Histological examination with Safranin-O staining was also demonstrated. In the control group, very few chondrogenic lesions were observed around the fracture site within 8 weeks. The presence of only a small number of chondrogenic lesions in the non-union fracture model clearly indicates its distinctiveness from the normal fracture model in Fig 5B. This indicates that the process of healing the fracture has not made significant progress. The NTAPP-treated group showed improved endochondral ossification 4 weeks after the operation (Fig 5D). At 8 weeks, it is significant that the cartilage-forming area began to disappear slightly, and the cartilage-forming area was replaced by newly formed bone. This is clear evidence that the bone union has progressed in the non-union fracture model after the single plasma treatment with NTAPP irradiation for 5 min at the surgery. Taken together, endochondral ossification clearly started at 4 weeks, and bone healing progressed through 8 weeks in the NTAPP group, whereas bone formation was not observed in the control group.

Micro-CT and biomechanical analysis

Fig 6 shows the representative 3D-reconstructed CT images of the femoral bone and the volume of new bone at the fracture site. The NTAPP-treated group contained significantly more volume of new bone (98.2 ± 30.3 mm3, P < 0.01) than the control group (38.7 ± 11.4 mm3, P < 0.01), respectively, in Fig 6D).

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Fig 6.

A and B show representative images (left image of each pair) of 3D-reconstructed μ-CT and coronal plane views (right image of each pair) for untreated control and plasma treated non-union fracture models, respectively, at 8 weeks after the surgery. C shows new bone volume calculated using a 3D image processing software (ExFact VR; Nihon Virtual Science). D shows the bar graph illustrating the new bone volume comparing the control with NTAPP-treated group. E shows the maximum load, and F shows the failure energy of the femur of rats with and without NTAPP treatment at 8 weeks after the surgery. Mechanical properties were improved after the NTAPP treatment.

https://doi.org/10.1371/journal.pone.0298086.g006

Moreover, the maximum load in Fig 6E and failure energy in Fig 6F were significantly higher in the NTAPP-treated group compared to the control group. These results reflect well the strong correlation between the mechanical property and the fracture healing progress.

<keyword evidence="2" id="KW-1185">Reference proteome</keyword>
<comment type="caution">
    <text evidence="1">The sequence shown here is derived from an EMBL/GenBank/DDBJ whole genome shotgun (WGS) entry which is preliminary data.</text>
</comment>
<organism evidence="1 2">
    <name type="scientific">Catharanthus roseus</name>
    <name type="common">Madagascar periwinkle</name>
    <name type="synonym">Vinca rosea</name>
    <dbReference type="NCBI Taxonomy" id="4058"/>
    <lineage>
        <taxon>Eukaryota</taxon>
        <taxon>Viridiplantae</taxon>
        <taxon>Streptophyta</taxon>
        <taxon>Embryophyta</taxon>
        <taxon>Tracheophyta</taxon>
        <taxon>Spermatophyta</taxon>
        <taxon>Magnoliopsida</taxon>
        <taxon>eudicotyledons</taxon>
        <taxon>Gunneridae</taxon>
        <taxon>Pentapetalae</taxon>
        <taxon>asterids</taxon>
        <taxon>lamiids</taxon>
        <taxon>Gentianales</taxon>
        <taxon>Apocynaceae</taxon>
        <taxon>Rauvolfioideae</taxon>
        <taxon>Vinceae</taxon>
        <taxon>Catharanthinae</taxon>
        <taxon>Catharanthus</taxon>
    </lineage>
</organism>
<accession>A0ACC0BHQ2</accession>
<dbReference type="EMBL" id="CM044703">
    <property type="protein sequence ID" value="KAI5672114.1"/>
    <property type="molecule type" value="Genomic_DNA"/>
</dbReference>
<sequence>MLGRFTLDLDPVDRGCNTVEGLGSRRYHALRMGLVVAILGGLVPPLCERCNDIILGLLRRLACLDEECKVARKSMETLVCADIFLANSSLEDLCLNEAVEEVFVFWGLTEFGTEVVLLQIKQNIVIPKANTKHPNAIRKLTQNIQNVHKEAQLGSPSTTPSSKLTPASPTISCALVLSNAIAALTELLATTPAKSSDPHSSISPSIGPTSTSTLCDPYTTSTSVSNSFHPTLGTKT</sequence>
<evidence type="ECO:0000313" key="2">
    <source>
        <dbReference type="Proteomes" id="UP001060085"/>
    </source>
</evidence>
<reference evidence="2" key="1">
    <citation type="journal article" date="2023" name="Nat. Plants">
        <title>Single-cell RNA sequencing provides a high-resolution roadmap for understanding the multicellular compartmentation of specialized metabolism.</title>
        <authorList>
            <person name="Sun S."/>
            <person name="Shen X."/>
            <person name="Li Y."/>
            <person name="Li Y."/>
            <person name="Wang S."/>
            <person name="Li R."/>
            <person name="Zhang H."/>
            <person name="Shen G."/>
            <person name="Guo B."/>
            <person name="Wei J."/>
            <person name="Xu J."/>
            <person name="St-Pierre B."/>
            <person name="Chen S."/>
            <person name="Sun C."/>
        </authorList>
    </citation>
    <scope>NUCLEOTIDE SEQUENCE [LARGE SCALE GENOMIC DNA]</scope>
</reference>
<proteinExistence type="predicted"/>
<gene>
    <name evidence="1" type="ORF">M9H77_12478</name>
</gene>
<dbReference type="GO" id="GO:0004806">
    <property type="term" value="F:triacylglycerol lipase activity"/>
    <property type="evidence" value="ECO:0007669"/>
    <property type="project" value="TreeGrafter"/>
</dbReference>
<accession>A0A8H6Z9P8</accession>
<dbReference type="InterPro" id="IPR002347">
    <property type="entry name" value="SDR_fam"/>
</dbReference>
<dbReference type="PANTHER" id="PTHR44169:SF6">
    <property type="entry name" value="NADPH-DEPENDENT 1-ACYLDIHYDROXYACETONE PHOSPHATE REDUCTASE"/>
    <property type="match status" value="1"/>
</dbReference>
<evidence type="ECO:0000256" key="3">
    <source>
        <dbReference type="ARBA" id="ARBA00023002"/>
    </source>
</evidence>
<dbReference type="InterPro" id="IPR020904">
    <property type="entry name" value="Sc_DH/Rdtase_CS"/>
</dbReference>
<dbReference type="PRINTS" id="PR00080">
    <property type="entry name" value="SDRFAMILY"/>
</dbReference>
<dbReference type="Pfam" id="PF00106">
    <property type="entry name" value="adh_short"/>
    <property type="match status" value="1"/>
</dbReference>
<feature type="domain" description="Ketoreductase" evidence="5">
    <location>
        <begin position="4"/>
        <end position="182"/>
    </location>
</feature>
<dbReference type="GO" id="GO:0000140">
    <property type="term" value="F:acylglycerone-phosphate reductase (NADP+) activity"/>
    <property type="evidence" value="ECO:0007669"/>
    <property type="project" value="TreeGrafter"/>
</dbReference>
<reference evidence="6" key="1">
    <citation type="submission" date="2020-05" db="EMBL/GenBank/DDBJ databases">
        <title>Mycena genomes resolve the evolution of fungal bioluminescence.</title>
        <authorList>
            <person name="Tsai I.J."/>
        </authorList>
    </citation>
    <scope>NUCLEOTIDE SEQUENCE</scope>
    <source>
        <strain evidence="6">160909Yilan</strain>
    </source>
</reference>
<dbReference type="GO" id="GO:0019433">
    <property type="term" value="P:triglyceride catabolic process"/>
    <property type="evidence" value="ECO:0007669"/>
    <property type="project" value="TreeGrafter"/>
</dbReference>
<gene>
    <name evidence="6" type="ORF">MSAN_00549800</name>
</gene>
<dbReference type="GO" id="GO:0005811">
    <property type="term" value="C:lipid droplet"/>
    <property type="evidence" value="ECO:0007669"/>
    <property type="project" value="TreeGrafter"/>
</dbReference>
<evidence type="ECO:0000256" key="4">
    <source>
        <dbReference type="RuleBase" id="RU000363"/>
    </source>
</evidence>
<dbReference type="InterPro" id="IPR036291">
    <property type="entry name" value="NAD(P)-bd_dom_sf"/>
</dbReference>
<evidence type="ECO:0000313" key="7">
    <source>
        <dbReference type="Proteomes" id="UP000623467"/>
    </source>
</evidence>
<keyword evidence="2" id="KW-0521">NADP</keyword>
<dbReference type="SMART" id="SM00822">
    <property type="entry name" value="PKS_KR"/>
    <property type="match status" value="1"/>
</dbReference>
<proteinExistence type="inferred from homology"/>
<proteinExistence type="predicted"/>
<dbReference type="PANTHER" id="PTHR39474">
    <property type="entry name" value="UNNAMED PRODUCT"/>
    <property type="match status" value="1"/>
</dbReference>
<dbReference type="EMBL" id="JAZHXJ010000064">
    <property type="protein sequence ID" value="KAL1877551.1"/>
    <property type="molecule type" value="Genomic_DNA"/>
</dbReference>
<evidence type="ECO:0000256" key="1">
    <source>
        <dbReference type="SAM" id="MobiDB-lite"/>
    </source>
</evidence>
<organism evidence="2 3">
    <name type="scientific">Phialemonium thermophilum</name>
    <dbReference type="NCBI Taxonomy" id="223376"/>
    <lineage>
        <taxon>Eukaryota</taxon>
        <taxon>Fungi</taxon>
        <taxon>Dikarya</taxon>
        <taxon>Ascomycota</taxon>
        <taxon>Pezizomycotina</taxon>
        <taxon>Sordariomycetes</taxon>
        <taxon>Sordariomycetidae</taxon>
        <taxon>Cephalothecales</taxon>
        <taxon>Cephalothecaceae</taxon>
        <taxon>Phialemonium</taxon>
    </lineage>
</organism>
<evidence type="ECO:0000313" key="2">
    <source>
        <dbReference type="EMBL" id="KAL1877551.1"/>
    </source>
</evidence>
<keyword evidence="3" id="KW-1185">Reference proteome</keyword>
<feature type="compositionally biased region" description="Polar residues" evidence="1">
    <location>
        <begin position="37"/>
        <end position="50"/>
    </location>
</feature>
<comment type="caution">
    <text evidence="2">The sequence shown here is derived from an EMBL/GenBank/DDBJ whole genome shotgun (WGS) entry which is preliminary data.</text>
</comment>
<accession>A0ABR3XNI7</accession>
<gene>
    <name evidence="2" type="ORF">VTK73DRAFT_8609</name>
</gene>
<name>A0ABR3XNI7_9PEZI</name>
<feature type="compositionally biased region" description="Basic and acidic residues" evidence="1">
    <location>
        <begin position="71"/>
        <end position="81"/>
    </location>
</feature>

Effect of NTAPP on MC3T3-E1 cell proliferation

MC3T3-E1 cell viability was determined after incubation for 24 and 48 h (n = 6 for each group). The viability of cells treated with NTAPP irradiation for 5, 10, and 15 s and with 5 s of irradiation with He gas or no treatment was not significantly different (Fig 7A). We confirmed that NTAPP irradiation for 5–15 s did not have any harmful effects on the cells compared to the controls. Based on these findings, we investigated the effect of this dose on osteoblast differentiation.

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Fig 7.

A shows the MC3T3-E1 cell viability at 24 h and 48 h in cases of with and without NTAPP treatment up to 15 s. There is no significant cell viability after the NTAPP treatment. Alkaline phosphatase (ALP) activity was increased up to almost double in all cases with NTAPP treatment.

https://doi.org/10.1371/journal.pone.0298086.g007

Osteoblastic differentiation after irradiation of NTAPP

The ALP activity in NTAPP-treated MC3T3-E1 cells was measured after incubating for 6 days, as shown in Fig 7B. ALP activity in MC3T3-E1 cells is increased in all cases of NTAPP irradiation. The activity was significantly higher after irradiation compared to the positive control (OIR). Regarding the effect of NTAPP irradiation, ALP activity did not differ significantly in response to the differing duration of NTAPP irradiation.

Discussion

Non-thermal atmospheric-pressure plasma (NTAPP) has been used in medical treatments, and its effect on wound healing [35, 36], hemostasis [49], sterilization [3134, 50], and cancer treatment [5153] have been previously reported. Shimatani et al. reported the effects of NTAPP on bone regeneration in a rabbit model of an ulnar bone critical-size defect [39]. In this study, we investigated the effects of NTAPP using a clinically relevant rat model of normal and non-union fracture models, and an in vitro study of MC3T3-E1 cells, which are known to continuously express osteoblastic factors similar to those of bone formation in vivo [54].

For the in vivo study, we irradiated a normal fracture model with NTAPP. In this model, every group showed bone healing after 4 weeks, and we could not detect a treatment-specific effect of NTAPP. However, this also demonstrated that NTAPP irradiation for 5–15 min was not harmful and did not hinder the process of bone-union. Next, we investigated whether irradiation for a short-term affected the extracellular matrix, using XPS and WCA. It was revealed that a 5 min irradiation changes both the surface chemistry and surface wettability of the bone surface. Based on these results, a 5 min irradiation that affects the bone surface within a safe range was adopted for studying the non-union fracture model. The results showed that NTAPP irradiation of the non-union fracture model promoted bone healing and improved the biomechanical properties. In addition, the histological evaluation showed that Masson’s trichrome staining had very few calluses in the control group. In contrast, rich calluses were observed in the NTAPP-treated group, indicating continued progression of normal bone healing. Safranin-O staining revealed endochondral ossification around the fracture site.